In 2009, the U.S. Bureau of Labor Statistics reports, 63.4 million Americans volunteered in a variety of organizations; 35.6 percent volunteered at a religious organization, 26.6 percent at a school, 13.8 percent for social services, 8.3 percent for health services, and 5.4 percent volunteered for civic services. Volunteering is part of the fabric of U.S. society, and for every interest or cause you may have there is a place that could use your help.
Every religious sect has charitable works and volunteer projects that you can participate in. A few examples of volunteer opportunities that are common across religious organizations are volunteering in the youth ministry, mission work, in the soup kitchen, on the church or synagogue festival board, for church or temple dinners, as religious education teachers, Eucharistic ministers in Christian churches, lectors or cantors, and as support group staff. The best way to find out which options are available in your religious organization is to call the organization's main office.
Schools offer a variety of opportunities for community service work. The Parent Teacher Association is one option, or serving as a teacher's aide or cafeteria volunteer. Some schools have additional options such as parent chaperones for field trips, assisting with fundraising or helping with student plays and performances. The best way to get involved is to call your local school and find out what they need.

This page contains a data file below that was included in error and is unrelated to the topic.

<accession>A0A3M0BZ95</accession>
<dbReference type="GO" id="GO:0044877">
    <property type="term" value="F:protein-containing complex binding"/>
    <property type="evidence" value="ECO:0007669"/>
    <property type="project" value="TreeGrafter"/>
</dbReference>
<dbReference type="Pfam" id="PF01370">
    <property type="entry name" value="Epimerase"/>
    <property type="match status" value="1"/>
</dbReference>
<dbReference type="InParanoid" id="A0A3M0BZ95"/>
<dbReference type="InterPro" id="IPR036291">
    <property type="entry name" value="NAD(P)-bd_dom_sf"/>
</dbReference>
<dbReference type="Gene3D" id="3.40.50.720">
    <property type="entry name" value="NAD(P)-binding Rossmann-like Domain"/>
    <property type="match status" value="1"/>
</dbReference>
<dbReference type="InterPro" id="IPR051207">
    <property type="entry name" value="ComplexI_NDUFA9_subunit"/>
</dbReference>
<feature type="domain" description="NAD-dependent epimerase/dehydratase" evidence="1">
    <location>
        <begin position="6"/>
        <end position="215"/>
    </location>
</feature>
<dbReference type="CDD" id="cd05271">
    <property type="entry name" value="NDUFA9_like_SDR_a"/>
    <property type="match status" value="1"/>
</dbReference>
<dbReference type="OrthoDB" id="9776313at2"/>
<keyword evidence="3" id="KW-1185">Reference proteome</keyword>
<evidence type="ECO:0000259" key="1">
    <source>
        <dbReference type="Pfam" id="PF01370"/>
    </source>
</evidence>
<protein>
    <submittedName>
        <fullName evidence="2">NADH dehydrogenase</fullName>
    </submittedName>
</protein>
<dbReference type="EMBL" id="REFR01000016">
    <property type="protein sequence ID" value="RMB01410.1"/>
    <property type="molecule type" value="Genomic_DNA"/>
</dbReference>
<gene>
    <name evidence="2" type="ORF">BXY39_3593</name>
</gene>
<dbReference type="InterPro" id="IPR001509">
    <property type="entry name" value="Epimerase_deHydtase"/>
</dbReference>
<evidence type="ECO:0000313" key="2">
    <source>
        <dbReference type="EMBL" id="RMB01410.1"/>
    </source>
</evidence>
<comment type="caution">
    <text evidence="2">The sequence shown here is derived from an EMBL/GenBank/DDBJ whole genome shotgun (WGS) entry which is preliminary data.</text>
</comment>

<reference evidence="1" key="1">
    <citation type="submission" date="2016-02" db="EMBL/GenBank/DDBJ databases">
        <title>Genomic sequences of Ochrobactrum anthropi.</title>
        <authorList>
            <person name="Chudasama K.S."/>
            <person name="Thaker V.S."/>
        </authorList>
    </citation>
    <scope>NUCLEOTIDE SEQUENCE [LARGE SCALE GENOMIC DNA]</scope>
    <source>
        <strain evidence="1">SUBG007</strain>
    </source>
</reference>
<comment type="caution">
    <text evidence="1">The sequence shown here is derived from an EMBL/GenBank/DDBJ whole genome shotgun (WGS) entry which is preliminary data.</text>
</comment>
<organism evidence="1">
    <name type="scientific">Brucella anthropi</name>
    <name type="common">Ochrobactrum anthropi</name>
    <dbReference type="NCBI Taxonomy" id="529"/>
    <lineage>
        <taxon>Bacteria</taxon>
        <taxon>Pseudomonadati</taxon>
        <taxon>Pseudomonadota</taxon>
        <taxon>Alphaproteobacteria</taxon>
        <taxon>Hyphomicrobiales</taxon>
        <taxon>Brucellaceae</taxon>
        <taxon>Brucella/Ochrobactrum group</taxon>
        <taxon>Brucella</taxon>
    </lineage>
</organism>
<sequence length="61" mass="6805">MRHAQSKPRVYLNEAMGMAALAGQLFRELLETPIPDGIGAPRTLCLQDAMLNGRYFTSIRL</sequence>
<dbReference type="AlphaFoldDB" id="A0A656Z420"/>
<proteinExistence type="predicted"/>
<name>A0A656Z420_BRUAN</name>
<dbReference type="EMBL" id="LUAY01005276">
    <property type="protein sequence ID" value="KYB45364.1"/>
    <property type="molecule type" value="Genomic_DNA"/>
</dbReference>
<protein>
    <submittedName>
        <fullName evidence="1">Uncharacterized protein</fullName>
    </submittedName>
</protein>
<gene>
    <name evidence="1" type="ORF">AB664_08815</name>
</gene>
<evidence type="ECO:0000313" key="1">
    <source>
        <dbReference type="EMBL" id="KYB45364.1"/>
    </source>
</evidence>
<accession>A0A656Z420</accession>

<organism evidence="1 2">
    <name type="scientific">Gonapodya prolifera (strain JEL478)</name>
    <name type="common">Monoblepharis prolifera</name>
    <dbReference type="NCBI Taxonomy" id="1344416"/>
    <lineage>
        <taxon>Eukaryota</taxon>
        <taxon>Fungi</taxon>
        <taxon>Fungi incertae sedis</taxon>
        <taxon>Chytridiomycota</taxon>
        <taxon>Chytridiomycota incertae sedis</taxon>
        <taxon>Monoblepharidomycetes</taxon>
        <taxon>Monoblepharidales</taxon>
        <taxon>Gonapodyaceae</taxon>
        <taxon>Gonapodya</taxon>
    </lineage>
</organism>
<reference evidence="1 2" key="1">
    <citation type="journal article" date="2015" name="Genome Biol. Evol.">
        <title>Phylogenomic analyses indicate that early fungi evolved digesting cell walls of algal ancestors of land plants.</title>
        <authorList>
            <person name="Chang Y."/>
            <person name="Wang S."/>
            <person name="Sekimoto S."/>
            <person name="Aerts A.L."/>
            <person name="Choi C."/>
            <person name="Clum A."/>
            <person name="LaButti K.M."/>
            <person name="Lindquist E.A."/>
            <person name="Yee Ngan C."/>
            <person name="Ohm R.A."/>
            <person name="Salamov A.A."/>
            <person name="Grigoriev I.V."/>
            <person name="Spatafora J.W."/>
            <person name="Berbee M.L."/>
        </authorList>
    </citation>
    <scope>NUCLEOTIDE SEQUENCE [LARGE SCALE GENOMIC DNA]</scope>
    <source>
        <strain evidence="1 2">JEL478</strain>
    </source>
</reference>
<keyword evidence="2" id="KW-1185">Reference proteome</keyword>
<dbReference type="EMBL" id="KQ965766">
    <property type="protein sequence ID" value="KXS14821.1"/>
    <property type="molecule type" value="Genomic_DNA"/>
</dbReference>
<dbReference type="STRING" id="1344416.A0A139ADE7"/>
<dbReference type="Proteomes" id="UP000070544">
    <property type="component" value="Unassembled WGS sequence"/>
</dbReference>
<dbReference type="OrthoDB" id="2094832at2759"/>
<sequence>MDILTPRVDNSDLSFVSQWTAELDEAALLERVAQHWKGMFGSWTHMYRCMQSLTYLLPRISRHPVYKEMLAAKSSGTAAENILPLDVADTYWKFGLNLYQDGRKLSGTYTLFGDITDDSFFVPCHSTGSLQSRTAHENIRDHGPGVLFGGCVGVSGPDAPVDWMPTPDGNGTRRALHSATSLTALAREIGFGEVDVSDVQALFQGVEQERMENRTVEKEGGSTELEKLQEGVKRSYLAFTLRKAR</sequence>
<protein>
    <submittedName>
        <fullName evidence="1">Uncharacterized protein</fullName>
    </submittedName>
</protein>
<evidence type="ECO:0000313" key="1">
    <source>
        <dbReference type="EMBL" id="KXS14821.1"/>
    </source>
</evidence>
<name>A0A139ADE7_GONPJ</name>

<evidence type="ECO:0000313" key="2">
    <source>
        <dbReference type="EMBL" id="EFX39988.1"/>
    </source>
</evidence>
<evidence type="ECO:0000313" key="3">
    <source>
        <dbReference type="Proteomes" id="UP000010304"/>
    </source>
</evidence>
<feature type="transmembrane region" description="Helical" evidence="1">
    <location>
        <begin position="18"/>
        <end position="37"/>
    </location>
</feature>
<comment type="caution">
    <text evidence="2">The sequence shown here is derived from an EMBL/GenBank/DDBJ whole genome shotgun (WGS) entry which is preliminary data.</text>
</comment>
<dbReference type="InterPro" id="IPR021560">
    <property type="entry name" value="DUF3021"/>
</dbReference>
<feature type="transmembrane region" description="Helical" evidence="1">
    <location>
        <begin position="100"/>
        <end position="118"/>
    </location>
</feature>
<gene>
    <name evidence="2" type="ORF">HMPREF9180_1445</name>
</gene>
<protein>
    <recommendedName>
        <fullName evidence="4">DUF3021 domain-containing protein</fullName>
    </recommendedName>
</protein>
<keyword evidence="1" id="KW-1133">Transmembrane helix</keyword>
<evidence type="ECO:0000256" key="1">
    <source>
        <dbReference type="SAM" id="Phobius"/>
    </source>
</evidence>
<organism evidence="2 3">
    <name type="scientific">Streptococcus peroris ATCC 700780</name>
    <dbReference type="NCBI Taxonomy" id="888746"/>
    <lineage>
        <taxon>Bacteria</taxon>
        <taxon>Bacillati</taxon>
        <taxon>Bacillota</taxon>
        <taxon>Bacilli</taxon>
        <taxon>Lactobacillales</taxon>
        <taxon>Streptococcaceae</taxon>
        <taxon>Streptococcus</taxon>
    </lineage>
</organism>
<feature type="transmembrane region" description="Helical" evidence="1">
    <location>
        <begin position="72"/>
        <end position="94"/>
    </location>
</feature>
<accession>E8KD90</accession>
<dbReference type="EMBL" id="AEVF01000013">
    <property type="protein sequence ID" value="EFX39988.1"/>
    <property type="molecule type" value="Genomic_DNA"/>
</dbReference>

Local hospitals and clinics regularly take volunteers to perform a variety of functions. Hospitals always take volunteers for the information desk, candy-stripers to help with small tasks such as stocking and cleaning, volunteers to visit with and read to the children, to deliver flowers and gifts and to help nurses and physicians with other non-medical tasks. Clinics often need volunteers to help with blood donation, health screening days, or filing and clerical work. Hospitals and clinics usually require an application and a background check for liability purposes before a volunteer can be employed.
Communities always need volunteers, and a wide variety of options are available in most communities. Adopt a highway, adopt a park or adopt a trail programs are popular ways to volunteer. Community beaches need assistance with trash pickup and debris removal. Community food banks, soup kitchens or meals for the elderly also need help. Homeless shelters and domestic violence shelters take volunteers. To get involved, call the local chapter of the organization for which you would like to volunteer.
Humane societies and animal shelters are good options for those interested in volunteering to help animals. For the politically minded, polling stations need volunteers to help verify ID's and give instructions for using the voting booths, as well as for counting ballots in some locations, and political party offices need assistance soliciting donations and stuffing envelopes. Neighborhoods often have community watch councils or homeowners associations to help keep communities safe and well maintained.